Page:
The beauty of the Walstad method is that it is simple.
 

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Wonderful thread. I've come back to it now that I've been up all night reading EPA, a surprisingly fast read once you've spent some time on this forum.

Lately, I find that I keep coming back to the subject of clay. Diana's summer tubs are adorable and I find the look of a glass tank filled with clay pots aesthetically pleasing. But, I wonder at all that organic soil filling a 3" or 4" pot? Aren't you asking for anaerobic trouble? And, wouldn't some sort of clay, if merely for its cation-binding capacity, be the safer choice?
 

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Aren't you asking for anaerobic trouble?
Not after the roots get going.
You'll need as many plants as you can get when you start the tank. When you think you have enough...add more! Some will die off (that's just the way it is) and the rest will do their thing. You want lots of rooted plants to help aerate the soil. And some floaters too to help absorb excess nutrients. If you don't have a lot of plants to start with you're inviting algae to take hold in your tank, along with the possibility of anaerobic conditions developing in your soil which you want to avoid.
I like clay though.
 

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Not after the roots get going.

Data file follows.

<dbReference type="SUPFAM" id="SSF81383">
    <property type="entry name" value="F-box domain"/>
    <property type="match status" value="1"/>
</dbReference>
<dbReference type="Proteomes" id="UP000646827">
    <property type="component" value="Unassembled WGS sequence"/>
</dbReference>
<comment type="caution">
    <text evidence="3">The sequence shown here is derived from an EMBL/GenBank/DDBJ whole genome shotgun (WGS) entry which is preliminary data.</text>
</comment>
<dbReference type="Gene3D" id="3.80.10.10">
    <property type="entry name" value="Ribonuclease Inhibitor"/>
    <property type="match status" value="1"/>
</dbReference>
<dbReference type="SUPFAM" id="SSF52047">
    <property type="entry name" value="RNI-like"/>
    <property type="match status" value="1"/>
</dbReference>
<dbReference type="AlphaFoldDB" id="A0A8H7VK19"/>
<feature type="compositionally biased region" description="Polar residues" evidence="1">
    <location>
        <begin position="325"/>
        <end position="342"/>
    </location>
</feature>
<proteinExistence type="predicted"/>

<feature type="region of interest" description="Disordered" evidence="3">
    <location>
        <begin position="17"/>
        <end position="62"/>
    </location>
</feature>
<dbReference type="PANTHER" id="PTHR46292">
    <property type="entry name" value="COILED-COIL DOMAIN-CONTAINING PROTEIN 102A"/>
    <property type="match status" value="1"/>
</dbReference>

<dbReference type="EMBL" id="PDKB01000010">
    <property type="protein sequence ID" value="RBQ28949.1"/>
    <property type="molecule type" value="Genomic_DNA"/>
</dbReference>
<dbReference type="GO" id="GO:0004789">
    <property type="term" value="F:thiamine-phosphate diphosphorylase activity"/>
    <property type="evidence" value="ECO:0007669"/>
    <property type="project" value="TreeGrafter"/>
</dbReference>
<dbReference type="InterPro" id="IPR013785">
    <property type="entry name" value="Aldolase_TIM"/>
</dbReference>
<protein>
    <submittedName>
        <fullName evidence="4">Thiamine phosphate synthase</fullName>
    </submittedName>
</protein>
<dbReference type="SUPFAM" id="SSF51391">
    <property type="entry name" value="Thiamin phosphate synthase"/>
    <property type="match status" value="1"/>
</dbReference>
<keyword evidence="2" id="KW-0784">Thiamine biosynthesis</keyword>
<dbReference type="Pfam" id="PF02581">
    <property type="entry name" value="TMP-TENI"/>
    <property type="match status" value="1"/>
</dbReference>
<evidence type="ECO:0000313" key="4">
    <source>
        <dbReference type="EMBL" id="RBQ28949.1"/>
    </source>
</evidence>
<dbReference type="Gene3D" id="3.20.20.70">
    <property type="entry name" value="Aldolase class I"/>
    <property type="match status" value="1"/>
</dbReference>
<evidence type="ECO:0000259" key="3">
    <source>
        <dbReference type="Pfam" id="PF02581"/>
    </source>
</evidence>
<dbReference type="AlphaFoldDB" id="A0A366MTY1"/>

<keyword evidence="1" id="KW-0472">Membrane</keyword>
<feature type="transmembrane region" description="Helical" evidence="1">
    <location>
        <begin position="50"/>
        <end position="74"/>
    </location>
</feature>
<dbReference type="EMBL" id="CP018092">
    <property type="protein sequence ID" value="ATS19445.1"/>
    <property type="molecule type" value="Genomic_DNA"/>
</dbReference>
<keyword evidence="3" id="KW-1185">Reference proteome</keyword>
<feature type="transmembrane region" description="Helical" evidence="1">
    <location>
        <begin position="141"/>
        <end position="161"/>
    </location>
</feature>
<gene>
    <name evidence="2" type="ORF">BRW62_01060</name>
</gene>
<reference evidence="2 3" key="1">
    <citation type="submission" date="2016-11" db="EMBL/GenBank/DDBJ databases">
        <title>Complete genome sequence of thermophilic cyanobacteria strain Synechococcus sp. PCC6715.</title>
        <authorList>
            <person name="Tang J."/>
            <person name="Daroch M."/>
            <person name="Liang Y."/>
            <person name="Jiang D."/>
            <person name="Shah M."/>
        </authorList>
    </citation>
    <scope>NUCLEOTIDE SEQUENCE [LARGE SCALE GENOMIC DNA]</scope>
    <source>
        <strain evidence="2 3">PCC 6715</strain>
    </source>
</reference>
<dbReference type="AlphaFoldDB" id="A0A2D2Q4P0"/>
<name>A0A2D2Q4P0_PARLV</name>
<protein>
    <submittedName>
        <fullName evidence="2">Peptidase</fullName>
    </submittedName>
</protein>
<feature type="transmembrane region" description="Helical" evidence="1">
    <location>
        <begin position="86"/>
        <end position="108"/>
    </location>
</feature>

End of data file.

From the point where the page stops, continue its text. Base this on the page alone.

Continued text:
I like clay though.
That makes sense in conjunction with the bottom of an entire tank. But, a single pot often has room for only one plant. If that plant happens to be a slow-growing anubias, wouldn't it still be asking for trouble? Or, what if it's just a bulb? No chance for roots to catch up there.
 

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Maybe we shouldn't pot Anubias and bulbs. I haven't given it much thought. It was a revelation to me that roots aerate soil.
 

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If you have little anubias, it's good to glue them to something so they don't float away. In nature, you find them attached to the side of rocks by streams and such.
 

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If you have little anubias, it's good to glue them to something so they don't float away. In nature, you find them attached to the side of rocks by streams and such.